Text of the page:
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Differences in Food Intake and Exercise by Smoking Status in Adolescents


Wilson, Diane B.; Smith, Brian N.; Speizer, Ilene S.; Bean, Melanie K.; Mitchell, Karen S.; Uguy, L. Samy; & Fries, Elizabeth A. (2005). Differences in Food Intake and Exercise by Smoking Status in Adolescents. Preventive Medicine, 40(6), 872-879.


Background: Smoking, diet, and lack of exercise are the top preventable causes of death in the United States. Some 23% of high school students currently smoke and many teens do not meet Healthy People 2010 standards for healthy eating or physical activity. This study examined the relationship between smoking and the consumption of fruit, vegetables, milk/dairy products and the frequency of exercise in 10,635 Virginia youth.
Methods: Survey data were collected from middle school (MS; n = 8022) and high school (HS; n = 2613) adolescents participating in youth tobacco prevention/cessation programs. Data were analyzed using chi-square bivariate tests and multivariate regression models.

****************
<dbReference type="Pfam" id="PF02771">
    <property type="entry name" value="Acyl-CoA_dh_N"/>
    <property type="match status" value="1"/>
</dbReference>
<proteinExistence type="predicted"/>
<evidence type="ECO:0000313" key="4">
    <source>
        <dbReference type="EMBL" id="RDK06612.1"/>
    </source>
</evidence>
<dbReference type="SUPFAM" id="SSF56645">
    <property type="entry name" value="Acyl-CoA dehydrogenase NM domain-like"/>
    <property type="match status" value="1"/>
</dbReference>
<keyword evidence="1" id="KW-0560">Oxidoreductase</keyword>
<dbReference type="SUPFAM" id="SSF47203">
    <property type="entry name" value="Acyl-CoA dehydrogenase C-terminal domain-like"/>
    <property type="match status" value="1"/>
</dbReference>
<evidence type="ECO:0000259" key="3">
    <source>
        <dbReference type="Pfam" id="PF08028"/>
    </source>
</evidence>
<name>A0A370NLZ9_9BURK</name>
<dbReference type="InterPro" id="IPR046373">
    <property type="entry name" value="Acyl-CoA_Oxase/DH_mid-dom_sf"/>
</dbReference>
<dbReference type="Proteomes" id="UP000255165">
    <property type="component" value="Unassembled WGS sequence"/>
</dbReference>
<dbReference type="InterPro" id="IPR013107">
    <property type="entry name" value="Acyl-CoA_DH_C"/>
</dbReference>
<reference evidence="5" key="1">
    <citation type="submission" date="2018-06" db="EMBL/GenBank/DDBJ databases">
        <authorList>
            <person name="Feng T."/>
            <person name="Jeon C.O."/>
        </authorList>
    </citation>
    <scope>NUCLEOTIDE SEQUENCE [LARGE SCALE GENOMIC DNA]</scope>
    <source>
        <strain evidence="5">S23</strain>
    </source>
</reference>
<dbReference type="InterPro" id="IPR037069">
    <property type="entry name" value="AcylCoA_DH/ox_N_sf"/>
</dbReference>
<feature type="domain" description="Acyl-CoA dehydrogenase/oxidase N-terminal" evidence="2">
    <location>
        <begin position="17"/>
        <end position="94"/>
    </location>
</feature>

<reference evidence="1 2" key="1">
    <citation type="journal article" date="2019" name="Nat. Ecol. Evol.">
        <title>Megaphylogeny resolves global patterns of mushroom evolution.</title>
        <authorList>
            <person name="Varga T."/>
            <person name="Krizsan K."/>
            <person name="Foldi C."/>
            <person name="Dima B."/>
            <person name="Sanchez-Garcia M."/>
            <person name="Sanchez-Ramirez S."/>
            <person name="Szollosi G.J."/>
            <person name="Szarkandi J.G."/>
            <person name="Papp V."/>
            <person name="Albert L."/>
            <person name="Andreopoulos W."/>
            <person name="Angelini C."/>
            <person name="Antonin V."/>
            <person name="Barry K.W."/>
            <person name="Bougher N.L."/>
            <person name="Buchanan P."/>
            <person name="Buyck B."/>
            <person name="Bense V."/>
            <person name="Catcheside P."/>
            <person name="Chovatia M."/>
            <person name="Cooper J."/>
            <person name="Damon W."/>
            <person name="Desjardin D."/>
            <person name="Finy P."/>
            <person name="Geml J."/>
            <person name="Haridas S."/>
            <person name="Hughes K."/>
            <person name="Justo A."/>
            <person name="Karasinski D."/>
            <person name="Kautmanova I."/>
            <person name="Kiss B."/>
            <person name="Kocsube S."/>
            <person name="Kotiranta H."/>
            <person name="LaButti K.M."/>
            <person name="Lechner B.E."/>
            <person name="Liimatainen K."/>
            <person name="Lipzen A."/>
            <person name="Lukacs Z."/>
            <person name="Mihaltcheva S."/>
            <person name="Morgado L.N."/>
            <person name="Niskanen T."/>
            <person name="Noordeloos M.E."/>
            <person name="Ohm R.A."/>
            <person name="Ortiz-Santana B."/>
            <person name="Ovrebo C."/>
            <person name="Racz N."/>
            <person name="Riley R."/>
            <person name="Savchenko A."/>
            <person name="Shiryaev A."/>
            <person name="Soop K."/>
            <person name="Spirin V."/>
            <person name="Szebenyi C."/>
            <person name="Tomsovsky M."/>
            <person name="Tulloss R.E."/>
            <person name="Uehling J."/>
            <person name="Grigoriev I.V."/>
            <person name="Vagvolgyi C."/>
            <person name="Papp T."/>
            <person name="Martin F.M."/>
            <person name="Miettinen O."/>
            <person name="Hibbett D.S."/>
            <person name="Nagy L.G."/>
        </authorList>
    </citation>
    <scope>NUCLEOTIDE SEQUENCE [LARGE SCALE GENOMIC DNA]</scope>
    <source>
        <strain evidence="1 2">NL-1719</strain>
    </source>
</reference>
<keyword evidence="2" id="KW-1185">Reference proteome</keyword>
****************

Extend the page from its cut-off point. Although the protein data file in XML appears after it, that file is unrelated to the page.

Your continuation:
Results: Smokers were significantly less likely than nonsmokers to exercise ?3× week and to consume ?1 serving/day of vegetables or milk/dairy products. This was more evident in high school than middle school students and in females compared to males. In both HS and MS, a dose–response relationship was detected with higher level smoking associated with lower frequency of eating specified food and exercise.
Conclusions: Smoking is associated with compromised intake of healthy food and exercise. To decrease incident cases of chronic disease later in life, new tailored, innovative interventions are needed that address multiple health behaviors in youth.


Reference Type

Journal Article

Year Published


Journal Title

Preventive Medicine


Wilson, Diane B.
Smith, Brian N.
Speizer, Ilene S.
Bean, Melanie K.
Mitchell, Karen S.
Uguy, L. Samy
Fries, Elizabeth A.